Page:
The sinking of a paper boat Monday

In these pandemic times, do we remember that we had a time filled with the zest for life, ambitions and hope? Where is it now?

It was the summer of the 71. Agra, my hometown, was flooded. Our house, on a higher ground, was a bit less affected; nevertheless, water had entered the ground floor and we were perched on the top. As the rescue boats went by, we children were busy floating paper boats as playthings. They were, though inanimate, like our aspirations and thoughts. The boats, of course, couldn’t do a long course. But our imagination did. Those days we children had so much to do, so much to learn from the life around us that there was never a dull moment. Indeed! , for the children who spent their childhood around 50 years back, they had a childhood quite different from the current crop.

Innocence! That’s was all we had. The world around us was our playground. It was all real; there was nothing virtual about it. Yes, we children knew so little about everything else that was not in our immediate vicinity. But that was fun, exploring on our own and enjoying every bit of it. Unlike now, the phones were unheard of. We had wired phones instead, which we made with a thread and two matchboxes.

But the connections they provided were pretty strong. The parents at that time were different, too. They hardly cared what the child studied at the school unless a complaint from the school came in. They would often forget the standard in which their child studied. The only day the father would come into the picture was when you got your annual report card.

And his only concern was that if the child was promoted to the next class. Else, the ear-twisting took place. That was more or less summed the early education. Playing I Spy or Hit&Run was the best pass time. Children’s extracurricular activities involved spreading papads and chips in the sun. The packaged chips would come much later. Eating out meant having golgappas at the street vendor. Of course, the kulfiwala occasionally announced his arrival with a bell and we ran to have it.

Entertainment was hard to come by. We waited for the circus to arrive in town and made plans to go see it. We watched it with disbelief, often replicating the feat and hurting ourselves back at home. The melas were again something that we looked forward to. The charm, of course, was the merry-go-round and the giant wheel. It made us dizzy but then enjoyment doesn’t come cheap.

Those were the years of innocence and ignorance alike. As we grew up, we realised how little we knew about anything, yet we had learned so many lessons of life that stay with us forever. The parents did not care about the studies of their children; they cared about their health and so saw to it that the children ate everything cooked at home. The kids, too, contributed to the household chores willingly, or unwillingly in my case, but learned that anyway.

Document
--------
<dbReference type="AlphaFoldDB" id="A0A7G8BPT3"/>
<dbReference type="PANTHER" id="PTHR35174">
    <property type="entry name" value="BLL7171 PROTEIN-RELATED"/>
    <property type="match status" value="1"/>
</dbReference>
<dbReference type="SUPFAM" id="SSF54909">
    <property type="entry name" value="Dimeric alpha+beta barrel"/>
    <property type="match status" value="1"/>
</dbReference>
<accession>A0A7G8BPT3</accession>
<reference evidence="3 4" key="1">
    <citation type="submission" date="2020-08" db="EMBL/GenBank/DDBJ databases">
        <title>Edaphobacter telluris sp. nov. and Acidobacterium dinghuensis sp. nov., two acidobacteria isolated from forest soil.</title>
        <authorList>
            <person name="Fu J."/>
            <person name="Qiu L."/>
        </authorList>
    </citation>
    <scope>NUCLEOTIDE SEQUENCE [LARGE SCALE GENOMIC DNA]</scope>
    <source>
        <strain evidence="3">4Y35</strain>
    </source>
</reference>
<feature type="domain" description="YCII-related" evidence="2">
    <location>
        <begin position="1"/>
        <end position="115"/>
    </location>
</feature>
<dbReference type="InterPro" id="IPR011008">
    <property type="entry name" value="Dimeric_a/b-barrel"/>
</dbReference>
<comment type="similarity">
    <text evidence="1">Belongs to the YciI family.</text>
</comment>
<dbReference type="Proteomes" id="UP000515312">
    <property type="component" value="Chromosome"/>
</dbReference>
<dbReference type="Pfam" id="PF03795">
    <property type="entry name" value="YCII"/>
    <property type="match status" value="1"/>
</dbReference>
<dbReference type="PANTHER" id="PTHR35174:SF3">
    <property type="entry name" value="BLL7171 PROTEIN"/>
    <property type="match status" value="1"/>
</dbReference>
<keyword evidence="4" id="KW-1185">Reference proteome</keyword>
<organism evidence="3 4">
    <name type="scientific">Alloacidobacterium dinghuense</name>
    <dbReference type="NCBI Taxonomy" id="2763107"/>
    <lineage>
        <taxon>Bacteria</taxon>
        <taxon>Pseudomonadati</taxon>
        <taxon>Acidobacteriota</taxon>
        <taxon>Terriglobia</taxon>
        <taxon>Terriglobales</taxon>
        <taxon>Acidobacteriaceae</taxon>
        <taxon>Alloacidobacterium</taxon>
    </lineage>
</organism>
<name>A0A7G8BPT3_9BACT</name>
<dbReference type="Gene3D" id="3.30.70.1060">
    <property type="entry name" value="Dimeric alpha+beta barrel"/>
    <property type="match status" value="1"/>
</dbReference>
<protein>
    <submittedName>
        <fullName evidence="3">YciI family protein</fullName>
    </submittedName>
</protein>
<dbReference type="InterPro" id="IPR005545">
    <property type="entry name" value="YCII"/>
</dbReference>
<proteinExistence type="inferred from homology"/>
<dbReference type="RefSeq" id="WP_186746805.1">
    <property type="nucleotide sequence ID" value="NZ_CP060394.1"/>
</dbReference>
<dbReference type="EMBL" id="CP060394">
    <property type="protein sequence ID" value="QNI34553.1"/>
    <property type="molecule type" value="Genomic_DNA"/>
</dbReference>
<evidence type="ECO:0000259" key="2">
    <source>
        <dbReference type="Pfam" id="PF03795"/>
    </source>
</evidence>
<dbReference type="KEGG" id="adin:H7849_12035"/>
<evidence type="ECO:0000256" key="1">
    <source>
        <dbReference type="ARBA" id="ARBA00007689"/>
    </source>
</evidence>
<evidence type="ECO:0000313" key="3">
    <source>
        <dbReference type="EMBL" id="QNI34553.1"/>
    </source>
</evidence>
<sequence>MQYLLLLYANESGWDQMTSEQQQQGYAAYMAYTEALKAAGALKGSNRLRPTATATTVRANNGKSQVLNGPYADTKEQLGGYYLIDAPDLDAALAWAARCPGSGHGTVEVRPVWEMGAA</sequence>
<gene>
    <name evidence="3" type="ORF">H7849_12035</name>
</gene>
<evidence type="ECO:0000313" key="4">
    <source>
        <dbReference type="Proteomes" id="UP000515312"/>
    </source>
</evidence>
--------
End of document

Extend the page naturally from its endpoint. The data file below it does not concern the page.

The elderly were no pariah either. The granny would tell endless ghost stories and we believed them all. For us, there was a ghost on every peepal tree, and the djinns, churails and dayans were watching us when we returned late. Caring for them came naturally, partly out of affection and partly out of greed for stories and money that the parents refused. There was a close bonding with them. They became part of you.

Now that when I see my kids growing, I realise the children and their childhood have undergone a sea change. They are informed but not innocent. They can get you the information you might have not known till your graduation. They don’t play with matchboxes or waste time decorating Janmashtami models. They are always with their gadgets. They play with them or, rather, live with them. Life has turned virtual. It is a digital degeneration of sorts where you know a lot yet you are rudderless as the framework that comes with human interaction is missing. The pizza-burger generation is more about flaunting its feat rather than enjoying it. The pictures of restaurants and places visited on the trip find floating on Instagram and Facebook. They might not see churails and dayans but have demons in their head which tell them to seclude them from the rest. You won’t know if your child is at home because he is too much engrossed with the mobile that he needs no one else.

Last year in the monsoon, I told my young daughter how we floated paper boats in the puddles. She said that she did not know how to make one. I was excited as she showed some interest. I said, I will make one for you. I made one, gave it to her, and asked her to set it afloat. Fifteen minutes later, she was with her phone again, chatting. I asked whatever happened to the boat she was supposed to play with. “It sank,” she said with a flat face and submerged into her phone again.

(The writer is a columnist and documentary film-maker. The views expressed are personal.)

( Courtesy - IANS )

The sinking of a paper boat Monday